On Thursday, the Senate Appropriations Committee passed an amendment to the 2018 Commerce, Justice, and Science Appropriations Bill to protect medical marijuana programs from federal intervention in states that have legalized the drug for medical purposes.
The amendment essentially forbids the Department of Justice from using resources to impede state authority’s ability to implement, “their own state laws that authorize the use, distribution, possession or cultivation of medical marijuana.”
“The federal government can’t investigate everything and shouldn’t, and I don’t want them pursuing medical marijuana patients who are following state law,” said Sen. Patrick Leahy (D-Vt) the man behind the amendment.
The senator argued that the Justice Department should be more focused on dealing with legitimate threats, considering the limited resources it has.
“We have more important things for the Department of Justice to do than tracking down doctors or epileptics using medical marijuana legally in their state,” he said.
However, Republican Senator Richard Shelby (Ala.) believes that even though states’ rights and civil liberties are of utmost importance, instructing the DOJ to not implement federal laws directly conflicts with legal principles.
“If Congress wants to tell the Department of Justice to stop enforcing the medical marijuana laws, then it should change the authorization within the Judiciary Committee, not through an appropriations provision,” Shelby said.
In a May letter to congressional leadership, Attorney General Jeff Sessions pleaded with the legislative branch to let the DOJ do it’s job and not interfere with the apartments ability to implement and enforce existing federal marijuana law. However, Session’s letter went unheeded, and the amendment easily went through.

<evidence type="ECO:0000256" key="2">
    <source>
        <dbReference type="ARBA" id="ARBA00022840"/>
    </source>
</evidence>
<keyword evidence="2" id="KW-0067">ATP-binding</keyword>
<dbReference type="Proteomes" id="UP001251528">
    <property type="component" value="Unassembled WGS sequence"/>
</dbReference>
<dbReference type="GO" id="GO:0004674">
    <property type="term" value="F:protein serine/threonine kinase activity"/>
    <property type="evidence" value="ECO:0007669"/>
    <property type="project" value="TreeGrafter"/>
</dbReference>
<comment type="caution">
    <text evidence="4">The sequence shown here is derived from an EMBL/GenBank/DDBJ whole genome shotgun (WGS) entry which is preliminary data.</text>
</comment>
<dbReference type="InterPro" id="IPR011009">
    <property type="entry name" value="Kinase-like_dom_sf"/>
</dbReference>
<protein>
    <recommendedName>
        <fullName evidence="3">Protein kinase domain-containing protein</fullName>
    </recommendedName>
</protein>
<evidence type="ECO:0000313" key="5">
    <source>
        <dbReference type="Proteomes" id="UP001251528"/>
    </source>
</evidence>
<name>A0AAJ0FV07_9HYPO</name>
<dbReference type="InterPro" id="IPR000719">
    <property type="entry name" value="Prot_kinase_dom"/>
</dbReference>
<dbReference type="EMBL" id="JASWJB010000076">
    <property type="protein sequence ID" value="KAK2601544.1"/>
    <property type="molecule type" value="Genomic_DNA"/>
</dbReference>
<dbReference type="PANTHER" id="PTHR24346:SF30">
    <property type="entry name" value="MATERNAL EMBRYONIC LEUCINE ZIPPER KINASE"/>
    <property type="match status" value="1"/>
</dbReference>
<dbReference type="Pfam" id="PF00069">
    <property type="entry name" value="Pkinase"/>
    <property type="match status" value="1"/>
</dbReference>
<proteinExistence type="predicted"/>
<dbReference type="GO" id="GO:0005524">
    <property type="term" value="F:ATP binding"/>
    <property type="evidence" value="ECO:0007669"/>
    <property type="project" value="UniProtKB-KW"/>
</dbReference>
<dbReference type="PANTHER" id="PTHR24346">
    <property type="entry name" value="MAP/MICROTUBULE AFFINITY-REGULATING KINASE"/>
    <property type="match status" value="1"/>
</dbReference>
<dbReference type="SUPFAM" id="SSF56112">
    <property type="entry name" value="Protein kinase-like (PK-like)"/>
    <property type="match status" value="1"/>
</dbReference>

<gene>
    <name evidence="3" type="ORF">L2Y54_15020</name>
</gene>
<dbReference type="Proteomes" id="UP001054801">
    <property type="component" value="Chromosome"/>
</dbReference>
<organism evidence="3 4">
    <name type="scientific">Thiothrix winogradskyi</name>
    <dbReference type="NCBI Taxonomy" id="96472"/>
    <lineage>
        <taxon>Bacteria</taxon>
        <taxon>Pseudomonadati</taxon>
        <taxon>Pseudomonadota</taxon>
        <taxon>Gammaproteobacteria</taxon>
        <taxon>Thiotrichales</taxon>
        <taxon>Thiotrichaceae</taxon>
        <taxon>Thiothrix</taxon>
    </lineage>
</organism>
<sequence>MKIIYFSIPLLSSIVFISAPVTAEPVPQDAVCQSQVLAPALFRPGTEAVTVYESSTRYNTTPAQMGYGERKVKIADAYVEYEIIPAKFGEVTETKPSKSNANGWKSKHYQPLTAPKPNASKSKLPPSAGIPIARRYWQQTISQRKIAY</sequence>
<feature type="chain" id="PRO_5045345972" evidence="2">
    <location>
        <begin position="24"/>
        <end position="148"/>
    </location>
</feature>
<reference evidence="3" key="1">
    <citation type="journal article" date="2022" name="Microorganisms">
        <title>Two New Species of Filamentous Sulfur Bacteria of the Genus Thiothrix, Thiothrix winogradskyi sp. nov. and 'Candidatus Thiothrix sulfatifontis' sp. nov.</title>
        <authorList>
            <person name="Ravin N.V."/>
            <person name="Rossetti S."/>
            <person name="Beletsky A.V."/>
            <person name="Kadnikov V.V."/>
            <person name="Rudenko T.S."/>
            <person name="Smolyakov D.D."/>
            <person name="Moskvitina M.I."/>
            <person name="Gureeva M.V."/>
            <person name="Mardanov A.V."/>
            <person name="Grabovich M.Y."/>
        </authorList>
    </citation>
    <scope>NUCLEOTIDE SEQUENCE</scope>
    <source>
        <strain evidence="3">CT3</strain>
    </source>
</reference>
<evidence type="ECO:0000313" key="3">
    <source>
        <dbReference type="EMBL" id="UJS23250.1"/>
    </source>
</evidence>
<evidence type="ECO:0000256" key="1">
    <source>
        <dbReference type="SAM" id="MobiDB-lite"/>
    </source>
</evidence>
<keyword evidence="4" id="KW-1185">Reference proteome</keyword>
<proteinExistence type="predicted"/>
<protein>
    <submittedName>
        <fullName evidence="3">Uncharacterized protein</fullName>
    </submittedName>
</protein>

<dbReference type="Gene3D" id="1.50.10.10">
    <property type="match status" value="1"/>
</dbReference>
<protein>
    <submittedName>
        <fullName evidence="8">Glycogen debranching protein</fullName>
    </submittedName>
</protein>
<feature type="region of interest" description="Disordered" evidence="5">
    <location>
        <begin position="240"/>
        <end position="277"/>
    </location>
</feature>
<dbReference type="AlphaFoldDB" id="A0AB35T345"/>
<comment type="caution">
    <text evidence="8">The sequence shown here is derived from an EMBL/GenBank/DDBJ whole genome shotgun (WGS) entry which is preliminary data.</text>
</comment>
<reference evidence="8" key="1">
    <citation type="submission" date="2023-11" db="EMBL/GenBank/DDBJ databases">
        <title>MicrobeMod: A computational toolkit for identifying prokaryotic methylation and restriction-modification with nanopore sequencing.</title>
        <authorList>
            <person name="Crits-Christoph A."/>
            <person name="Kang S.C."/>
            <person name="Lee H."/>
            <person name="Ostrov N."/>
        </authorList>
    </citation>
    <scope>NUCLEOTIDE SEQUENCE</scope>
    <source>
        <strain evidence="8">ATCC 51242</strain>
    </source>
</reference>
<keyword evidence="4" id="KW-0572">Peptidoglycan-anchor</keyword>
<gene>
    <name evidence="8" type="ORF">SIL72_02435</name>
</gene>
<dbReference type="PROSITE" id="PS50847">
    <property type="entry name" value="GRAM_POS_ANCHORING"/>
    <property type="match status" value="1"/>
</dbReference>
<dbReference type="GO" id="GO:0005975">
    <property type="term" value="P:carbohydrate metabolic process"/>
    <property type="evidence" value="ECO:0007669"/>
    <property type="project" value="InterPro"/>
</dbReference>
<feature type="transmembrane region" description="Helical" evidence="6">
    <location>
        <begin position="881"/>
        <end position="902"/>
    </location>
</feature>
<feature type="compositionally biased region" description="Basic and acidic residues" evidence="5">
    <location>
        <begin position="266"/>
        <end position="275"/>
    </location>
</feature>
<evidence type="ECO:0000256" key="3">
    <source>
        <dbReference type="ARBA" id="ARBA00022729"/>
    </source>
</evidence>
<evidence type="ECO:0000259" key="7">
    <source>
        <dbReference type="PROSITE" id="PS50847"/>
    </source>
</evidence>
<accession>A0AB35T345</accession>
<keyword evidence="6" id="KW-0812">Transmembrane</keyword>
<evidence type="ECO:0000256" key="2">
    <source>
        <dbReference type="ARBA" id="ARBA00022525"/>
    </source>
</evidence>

“I believe it would be unwise for Congress to restrict the discretion of the Department to fund particular prosecutions, particularly in the midst of an historic drug epidemic and potentially long-term uptick in violent crime,” Session wrote in the letter.
“The Department must be in a position to use all laws available to combat the transnational drug organizations and dangerous drug traffickers who threaten American lives.”
Republican Representative Dana Rohrabacher, while talk to reporters on Thursday, said that he intends to offer an amendment to the House Commerce, Justice and Science Appropriations bill – to match what the Senate had done.
Rohrabacher explained his pro-marijuana amendment saying, “The number of states that are legalizing at least the medical use of cannabis is overwhelming now. Public opinion has always spoken on this issue.” In a challenge to Sessions, Rohrabacher declared, “I think people will listen to their own constituents rather than Sessions.”